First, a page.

Tools for Teaching should be considered, however, as a supplement to the procedures described in the PBIS literature, not a replacement. In dealing with the wide-range of âsquirrelly" behaviors possible in a classroom, you will need all the ideas you can find.
Nevertheless, the four decades of work that have gone into Tools for Teaching have produced some significant breakthroughs. Broad areas of classroom functioning not previously considered part of discipline management have been placed in the service of primary prevention. And advanced group incentive systems have been harnessed to serve the goals of secondary prevention.
Perhaps the greatest breakthrough, however, is in reducing the cost of behavior management. To paraphrase many administrators and school psychologists who have served at sites implementing Tools for Teaching over the years,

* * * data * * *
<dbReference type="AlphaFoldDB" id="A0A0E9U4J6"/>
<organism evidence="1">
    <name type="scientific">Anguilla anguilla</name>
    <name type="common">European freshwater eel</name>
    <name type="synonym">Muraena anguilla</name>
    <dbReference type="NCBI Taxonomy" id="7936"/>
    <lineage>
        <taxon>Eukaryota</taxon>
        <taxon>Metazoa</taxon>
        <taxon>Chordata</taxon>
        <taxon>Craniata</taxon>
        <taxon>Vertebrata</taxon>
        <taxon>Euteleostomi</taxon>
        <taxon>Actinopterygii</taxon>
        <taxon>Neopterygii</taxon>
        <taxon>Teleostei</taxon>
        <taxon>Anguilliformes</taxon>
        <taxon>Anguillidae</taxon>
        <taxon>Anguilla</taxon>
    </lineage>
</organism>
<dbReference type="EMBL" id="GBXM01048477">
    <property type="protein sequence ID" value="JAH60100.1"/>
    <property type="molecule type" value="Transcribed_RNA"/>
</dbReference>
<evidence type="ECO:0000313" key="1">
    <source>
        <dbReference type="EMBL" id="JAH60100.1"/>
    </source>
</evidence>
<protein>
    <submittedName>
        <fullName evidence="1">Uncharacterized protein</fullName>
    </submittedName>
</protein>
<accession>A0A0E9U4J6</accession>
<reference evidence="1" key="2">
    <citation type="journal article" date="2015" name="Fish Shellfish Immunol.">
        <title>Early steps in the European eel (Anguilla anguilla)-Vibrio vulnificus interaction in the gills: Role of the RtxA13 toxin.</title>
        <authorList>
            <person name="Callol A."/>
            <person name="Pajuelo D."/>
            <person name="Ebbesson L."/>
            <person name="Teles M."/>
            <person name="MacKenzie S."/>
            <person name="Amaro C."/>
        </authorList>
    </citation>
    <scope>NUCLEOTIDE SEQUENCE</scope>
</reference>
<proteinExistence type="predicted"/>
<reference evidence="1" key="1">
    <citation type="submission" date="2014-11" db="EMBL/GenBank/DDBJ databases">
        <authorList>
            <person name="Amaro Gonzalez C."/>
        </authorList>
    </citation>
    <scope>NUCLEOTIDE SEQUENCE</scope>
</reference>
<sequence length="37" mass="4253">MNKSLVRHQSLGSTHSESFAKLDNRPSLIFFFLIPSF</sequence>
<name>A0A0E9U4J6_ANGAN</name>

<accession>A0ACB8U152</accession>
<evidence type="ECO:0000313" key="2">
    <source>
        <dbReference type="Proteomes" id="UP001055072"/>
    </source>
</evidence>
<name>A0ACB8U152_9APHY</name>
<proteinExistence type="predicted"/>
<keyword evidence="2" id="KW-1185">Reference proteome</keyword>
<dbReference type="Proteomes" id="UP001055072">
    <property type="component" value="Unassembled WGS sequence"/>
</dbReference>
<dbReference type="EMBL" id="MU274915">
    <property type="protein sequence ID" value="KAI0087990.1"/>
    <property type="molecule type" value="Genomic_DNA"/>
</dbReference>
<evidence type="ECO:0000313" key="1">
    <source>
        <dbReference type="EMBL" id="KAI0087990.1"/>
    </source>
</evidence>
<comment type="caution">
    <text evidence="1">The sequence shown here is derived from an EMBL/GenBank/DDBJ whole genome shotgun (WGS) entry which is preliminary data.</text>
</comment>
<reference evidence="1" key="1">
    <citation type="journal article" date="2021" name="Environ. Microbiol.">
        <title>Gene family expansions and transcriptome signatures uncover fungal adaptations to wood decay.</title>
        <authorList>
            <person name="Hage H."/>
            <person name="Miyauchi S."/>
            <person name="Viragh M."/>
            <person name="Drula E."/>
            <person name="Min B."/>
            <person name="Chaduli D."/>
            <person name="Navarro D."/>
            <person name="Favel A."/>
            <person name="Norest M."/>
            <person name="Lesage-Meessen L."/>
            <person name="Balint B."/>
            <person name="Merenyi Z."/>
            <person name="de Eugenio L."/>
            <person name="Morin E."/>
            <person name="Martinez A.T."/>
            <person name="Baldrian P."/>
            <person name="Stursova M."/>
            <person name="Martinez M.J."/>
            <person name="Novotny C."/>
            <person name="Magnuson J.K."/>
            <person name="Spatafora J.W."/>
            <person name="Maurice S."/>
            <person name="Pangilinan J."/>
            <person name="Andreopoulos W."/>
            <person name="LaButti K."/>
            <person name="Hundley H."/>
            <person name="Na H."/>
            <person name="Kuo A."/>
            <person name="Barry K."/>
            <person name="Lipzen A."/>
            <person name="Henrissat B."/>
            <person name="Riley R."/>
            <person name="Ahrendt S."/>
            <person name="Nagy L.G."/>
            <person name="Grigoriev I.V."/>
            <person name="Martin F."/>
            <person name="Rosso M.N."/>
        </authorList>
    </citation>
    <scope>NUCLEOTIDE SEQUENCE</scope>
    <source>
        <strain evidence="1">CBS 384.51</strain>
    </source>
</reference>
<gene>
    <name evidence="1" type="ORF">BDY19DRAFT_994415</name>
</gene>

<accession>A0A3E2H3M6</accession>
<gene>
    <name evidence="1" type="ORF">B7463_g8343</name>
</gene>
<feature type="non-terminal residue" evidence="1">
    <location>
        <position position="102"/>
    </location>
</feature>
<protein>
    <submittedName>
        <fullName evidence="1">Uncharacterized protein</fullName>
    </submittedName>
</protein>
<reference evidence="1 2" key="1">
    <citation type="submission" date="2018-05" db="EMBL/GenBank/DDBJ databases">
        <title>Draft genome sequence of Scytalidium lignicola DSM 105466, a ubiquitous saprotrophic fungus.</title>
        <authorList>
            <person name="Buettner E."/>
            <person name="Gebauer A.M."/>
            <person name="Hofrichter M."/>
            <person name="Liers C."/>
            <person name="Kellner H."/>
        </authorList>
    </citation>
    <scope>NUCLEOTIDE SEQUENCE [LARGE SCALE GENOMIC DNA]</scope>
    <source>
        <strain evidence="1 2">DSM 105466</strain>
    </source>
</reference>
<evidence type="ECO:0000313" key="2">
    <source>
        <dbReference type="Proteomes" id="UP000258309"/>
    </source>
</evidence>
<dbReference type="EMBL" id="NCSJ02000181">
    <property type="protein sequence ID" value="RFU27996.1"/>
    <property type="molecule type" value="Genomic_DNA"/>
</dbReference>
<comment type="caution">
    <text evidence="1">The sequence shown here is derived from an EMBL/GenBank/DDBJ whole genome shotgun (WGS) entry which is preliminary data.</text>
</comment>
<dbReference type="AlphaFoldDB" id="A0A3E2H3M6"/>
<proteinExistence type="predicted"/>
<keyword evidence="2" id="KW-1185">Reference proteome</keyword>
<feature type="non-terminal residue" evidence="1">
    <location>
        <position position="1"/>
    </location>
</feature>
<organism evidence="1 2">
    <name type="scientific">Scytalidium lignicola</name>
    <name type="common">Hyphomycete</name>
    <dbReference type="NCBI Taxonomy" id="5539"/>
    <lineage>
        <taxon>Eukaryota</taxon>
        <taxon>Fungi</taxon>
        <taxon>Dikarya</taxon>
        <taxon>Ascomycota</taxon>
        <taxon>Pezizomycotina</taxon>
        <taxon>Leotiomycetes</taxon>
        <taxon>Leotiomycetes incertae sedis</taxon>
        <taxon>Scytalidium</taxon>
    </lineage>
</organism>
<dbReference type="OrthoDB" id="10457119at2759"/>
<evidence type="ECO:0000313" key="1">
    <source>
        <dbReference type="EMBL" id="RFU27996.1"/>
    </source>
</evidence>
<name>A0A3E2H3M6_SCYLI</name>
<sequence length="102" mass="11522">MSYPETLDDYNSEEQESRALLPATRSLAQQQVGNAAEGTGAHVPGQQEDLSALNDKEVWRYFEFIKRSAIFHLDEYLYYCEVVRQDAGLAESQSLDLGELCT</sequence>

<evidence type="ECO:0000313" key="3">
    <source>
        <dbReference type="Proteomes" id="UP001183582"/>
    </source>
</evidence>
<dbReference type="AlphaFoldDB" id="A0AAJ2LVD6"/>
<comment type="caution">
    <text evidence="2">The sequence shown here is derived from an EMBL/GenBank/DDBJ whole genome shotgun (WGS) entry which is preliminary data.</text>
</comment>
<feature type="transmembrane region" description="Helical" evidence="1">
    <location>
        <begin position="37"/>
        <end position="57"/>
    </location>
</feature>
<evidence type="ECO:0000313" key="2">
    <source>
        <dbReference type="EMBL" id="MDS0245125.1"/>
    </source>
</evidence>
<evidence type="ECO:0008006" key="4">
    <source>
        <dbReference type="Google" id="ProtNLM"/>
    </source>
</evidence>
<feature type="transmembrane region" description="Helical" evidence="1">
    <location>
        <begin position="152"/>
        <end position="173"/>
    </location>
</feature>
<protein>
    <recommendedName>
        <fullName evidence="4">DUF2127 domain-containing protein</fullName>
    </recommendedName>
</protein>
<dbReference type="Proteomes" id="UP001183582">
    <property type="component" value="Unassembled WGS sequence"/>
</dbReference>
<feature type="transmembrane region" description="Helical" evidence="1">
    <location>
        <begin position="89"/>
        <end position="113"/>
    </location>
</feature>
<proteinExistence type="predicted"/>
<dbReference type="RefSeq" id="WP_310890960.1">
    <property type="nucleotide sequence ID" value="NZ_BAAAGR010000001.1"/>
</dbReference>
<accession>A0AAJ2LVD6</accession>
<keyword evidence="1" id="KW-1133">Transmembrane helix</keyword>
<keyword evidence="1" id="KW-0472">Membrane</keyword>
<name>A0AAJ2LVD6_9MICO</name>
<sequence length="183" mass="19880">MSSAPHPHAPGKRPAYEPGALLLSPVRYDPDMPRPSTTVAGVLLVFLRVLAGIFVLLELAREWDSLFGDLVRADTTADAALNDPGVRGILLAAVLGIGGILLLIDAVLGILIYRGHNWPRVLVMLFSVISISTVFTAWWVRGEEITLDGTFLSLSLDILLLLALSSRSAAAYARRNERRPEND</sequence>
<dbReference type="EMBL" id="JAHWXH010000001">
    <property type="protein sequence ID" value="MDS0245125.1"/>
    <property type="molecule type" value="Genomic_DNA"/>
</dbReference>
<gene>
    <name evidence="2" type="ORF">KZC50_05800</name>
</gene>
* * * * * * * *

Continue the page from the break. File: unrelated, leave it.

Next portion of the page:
âWhen classroom teachers deal effectively with management problems when they are small, it eliminates most of our IEP meetings and most of our office referrals.">
Next month, we will look at tertiary prevention. How can the teacher deal successfully with the most oppositional students quickly and easily while harnessing the power of the peer group?